Image of the day

My Account

New to Astromart?

Register an account...

Need Help?

Obs of PNG 064.7+05.0 and M 1-92

Started by mirfak, 08/06/2007 03:44PM
Posted 08/06/2007 03:44PM | Edited 08/06/2007 03:46PM Opening Post
Observation of PN G064.7+05.0 from a suburban yard.

Jupiter was the primary target for tonight's session but the seeing was very poor. The quadruple Nu Sco was dissapointing and Antares B was not seen at all. All of these are over my neighbor's house with roof radiating heat at night.

Much higher in the sky Zeta Boo was split with 616x (13mm + 3x barlow) but seen as a double only 20% of the time (2 of 10 seconds)

Cygnus was near the zenith and I consider it shameful to have a scope set up and not view Albireo. Its lovely in any scope.

North of Albireo are 9 and Phi Cyg, celestial landmarks to PN G064.7+05.0, aka Campbell's Hydrogen Star. Magnitude: 9.60, Size: 7.5"
Sky-charting software is reccomended for finding this one due to its stellar appearance at low power. Its just over one degree due N of 9 Cyg, the southernmost of 3 10th-mag stars in a bent row.
Its easily visible as a star at 83x and 127x, but 205x was needed to see that this is "not a star" At this power it appeared as a tiny grey ball that did not resolve into a pinpoint star at moments of good seeing. The 10 mag star 3' to the NE provides a good comparison. From reading various sources this object is classified as a PN but emits mostly red hydrogen-beta light instead of green oxygen-3 light.

Minkowski's Footprint Nebula, M 1-92
Located halfway between 9 Cyg and 7th mag HD 185332, about 20' east of 9.
Easily seen as stellar at 83x. Higher powers show as elongated nebula. Surprisingly easy to see. In fov are a N-S pair of 10 mag stars, 2' apart. The nebula is just east of the southern star, the neb is fainter. This is also a strange nebula thats not exactly a PN.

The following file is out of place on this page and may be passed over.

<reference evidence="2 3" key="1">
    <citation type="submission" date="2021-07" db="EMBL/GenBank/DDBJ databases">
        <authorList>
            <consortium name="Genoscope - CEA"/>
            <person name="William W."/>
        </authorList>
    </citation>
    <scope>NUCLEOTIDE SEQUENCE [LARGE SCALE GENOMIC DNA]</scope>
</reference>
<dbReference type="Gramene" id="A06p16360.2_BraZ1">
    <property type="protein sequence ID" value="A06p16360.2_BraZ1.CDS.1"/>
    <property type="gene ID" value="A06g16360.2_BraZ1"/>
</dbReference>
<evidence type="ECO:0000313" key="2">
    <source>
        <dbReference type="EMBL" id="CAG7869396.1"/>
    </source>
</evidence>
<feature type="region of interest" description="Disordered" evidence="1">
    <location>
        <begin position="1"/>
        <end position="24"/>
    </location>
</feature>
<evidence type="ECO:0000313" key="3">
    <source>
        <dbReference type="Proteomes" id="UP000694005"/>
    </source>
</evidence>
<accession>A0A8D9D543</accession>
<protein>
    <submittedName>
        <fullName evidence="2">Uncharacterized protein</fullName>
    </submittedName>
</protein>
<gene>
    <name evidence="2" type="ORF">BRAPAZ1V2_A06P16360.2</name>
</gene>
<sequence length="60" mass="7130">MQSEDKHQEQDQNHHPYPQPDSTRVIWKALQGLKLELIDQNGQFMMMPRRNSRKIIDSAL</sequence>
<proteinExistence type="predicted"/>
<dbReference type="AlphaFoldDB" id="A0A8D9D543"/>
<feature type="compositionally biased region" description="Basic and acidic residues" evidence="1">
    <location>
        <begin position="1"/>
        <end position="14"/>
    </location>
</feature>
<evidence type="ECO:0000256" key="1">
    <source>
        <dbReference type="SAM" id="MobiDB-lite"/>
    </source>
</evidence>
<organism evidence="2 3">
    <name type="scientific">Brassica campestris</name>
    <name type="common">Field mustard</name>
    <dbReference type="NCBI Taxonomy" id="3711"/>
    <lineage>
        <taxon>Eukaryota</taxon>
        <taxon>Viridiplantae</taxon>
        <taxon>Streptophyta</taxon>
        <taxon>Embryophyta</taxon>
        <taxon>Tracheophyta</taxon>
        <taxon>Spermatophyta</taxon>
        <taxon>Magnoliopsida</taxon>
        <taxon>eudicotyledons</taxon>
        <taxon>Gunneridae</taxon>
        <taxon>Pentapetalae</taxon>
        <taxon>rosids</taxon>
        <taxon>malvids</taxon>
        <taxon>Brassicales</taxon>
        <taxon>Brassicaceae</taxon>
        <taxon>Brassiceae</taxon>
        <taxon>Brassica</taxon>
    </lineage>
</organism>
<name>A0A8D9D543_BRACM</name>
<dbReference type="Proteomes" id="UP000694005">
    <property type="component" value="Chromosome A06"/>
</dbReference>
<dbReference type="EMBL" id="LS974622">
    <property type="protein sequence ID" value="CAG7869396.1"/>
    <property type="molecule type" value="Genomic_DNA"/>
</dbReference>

Further north in Cygnus is the carbon star TT Cygni. It lies 2.5 degrees north of Phi. Very nice at 83x.

Regards
John

Using the Pickering scale from
http://uk.geocities.com/dpeach_78/pickering.htm
Id rate the seeing as 1-2 at Jupiter's altitude and 3-4 at Zeta Boo's. At the zenith it was 5-6. The night was hot and humid with the occasional breeze.
Transparency was poor also with 4th mag stars seen near the zenith with averted vision only.
Scope Dia 178mm, f=2670mm. Eyepieces: Plossls 32mm (83x) 21mm (127x) 13mm (205x). August 3, 2007 2200- 2400 EDT

Posted 08/07/2007 06:03AM #1
Nice report, John. Reminds me that there's almost always something to observe when seeing conditions are less than ideal for lunar and planetary viewing.
Posted 08/07/2007 06:28AM | Edited 08/07/2007 06:28AM #2
John,

Interesting report!
I have tried to spot those tiny nebulae in Cygnus myself, so far without success. Maybe digital aid is necessary to spot them. At least, trying to find them by memorising the sky map is very difficult.

Inge S